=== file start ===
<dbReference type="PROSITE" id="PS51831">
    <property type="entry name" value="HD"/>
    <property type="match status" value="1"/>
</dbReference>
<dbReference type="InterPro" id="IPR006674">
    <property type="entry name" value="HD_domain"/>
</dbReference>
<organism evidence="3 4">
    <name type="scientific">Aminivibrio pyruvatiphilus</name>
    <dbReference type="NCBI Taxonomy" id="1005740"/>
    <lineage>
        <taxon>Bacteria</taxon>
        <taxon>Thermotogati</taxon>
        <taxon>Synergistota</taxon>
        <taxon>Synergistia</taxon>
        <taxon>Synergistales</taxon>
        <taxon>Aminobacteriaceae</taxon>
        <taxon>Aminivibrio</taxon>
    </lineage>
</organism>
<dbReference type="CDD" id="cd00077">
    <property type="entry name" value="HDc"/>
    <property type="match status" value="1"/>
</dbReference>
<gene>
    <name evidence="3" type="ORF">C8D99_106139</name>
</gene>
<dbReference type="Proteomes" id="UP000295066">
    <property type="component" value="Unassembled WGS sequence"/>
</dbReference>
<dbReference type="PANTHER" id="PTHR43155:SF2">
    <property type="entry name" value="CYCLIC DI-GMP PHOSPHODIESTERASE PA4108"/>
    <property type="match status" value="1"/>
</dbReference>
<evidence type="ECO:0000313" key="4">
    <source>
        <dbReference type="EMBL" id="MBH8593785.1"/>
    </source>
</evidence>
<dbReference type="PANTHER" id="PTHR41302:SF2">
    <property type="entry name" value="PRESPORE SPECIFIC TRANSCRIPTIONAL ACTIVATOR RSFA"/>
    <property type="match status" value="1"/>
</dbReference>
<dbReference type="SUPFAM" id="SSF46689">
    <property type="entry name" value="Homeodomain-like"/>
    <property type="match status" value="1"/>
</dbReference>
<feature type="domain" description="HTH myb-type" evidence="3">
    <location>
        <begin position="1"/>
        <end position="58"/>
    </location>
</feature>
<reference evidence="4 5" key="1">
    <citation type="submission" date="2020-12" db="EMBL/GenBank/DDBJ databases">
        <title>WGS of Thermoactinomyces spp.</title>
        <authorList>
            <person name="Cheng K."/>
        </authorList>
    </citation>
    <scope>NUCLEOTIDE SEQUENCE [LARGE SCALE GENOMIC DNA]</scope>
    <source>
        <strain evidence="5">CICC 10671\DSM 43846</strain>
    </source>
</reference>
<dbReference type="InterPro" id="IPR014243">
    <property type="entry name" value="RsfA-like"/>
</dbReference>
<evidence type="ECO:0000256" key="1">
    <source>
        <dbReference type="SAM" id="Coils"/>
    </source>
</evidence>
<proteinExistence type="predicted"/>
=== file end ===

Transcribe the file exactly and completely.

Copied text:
<dbReference type="PROSITE" id="PS51831">
    <property type="entry name" value="HD"/>
    <property type="match status" value="1"/>
</dbReference>
<dbReference type="InterPro" id="IPR006674">
    <property type="entry name" value="HD_domain"/>
</dbReference>
<organism evidence="3 4">
    <name type="scientific">Aminivibrio pyruvatiphilus</name>
    <dbReference type="NCBI Taxonomy" id="1005740"/>
    <lineage>
        <taxon>Bacteria</taxon>
        <taxon>Thermotogati</taxon>
        <taxon>Synergistota</taxon>
        <taxon>Synergistia</taxon>
        <taxon>Synergistales</taxon>
        <taxon>Aminobacteriaceae</taxon>
        <taxon>Aminivibrio</taxon>
    </lineage>
</organism>
<dbReference type="CDD" id="cd00077">
    <property type="entry name" value="HDc"/>
    <property type="match status" value="1"/>
</dbReference>
<gene>
    <name evidence="3" type="ORF">C8D99_106139</name>
</gene>
<dbReference type="Proteomes" id="UP000295066">
    <property type="component" value="Unassembled WGS sequence"/>
</dbReference>
<dbReference type="PANTHER" id="PTHR43155:SF2">
    <property type="entry name" value="CYCLIC DI-GMP PHOSPHODIESTERASE PA4108"/>
    <property type="match status" value="1"/>
</dbReference>
<evidence type="ECO:0000313" key="4">
    <source>
        <dbReference type="EMBL" id="MBH8593785.1"/>
    </source>
</evidence>
<dbReference type="PANTHER" id="PTHR41302:SF2">
    <property type="entry name" value="PRESPORE SPECIFIC TRANSCRIPTIONAL ACTIVATOR RSFA"/>
    <property type="match status" value="1"/>
</dbReference>
<dbReference type="SUPFAM" id="SSF46689">
    <property type="entry name" value="Homeodomain-like"/>
    <property type="match status" value="1"/>
</dbReference>
<feature type="domain" description="HTH myb-type" evidence="3">
    <location>
        <begin position="1"/>
        <end position="58"/>
    </location>
</feature>
<reference evidence="4 5" key="1">
    <citation type="submission" date="2020-12" db="EMBL/GenBank/DDBJ databases">
        <title>WGS of Thermoactinomyces spp.</title>
        <authorList>
            <person name="Cheng K."/>
        </authorList>
    </citation>
    <scope>NUCLEOTIDE SEQUENCE [LARGE SCALE GENOMIC DNA]</scope>
    <source>
        <strain evidence="5">CICC 10671\DSM 43846</strain>
    </source>
</reference>
<dbReference type="InterPro" id="IPR014243">
    <property type="entry name" value="RsfA-like"/>
</dbReference>
<evidence type="ECO:0000256" key="1">
    <source>
        <dbReference type="SAM" id="Coils"/>
    </source>
</evidence>
<proteinExistence type="predicted"/>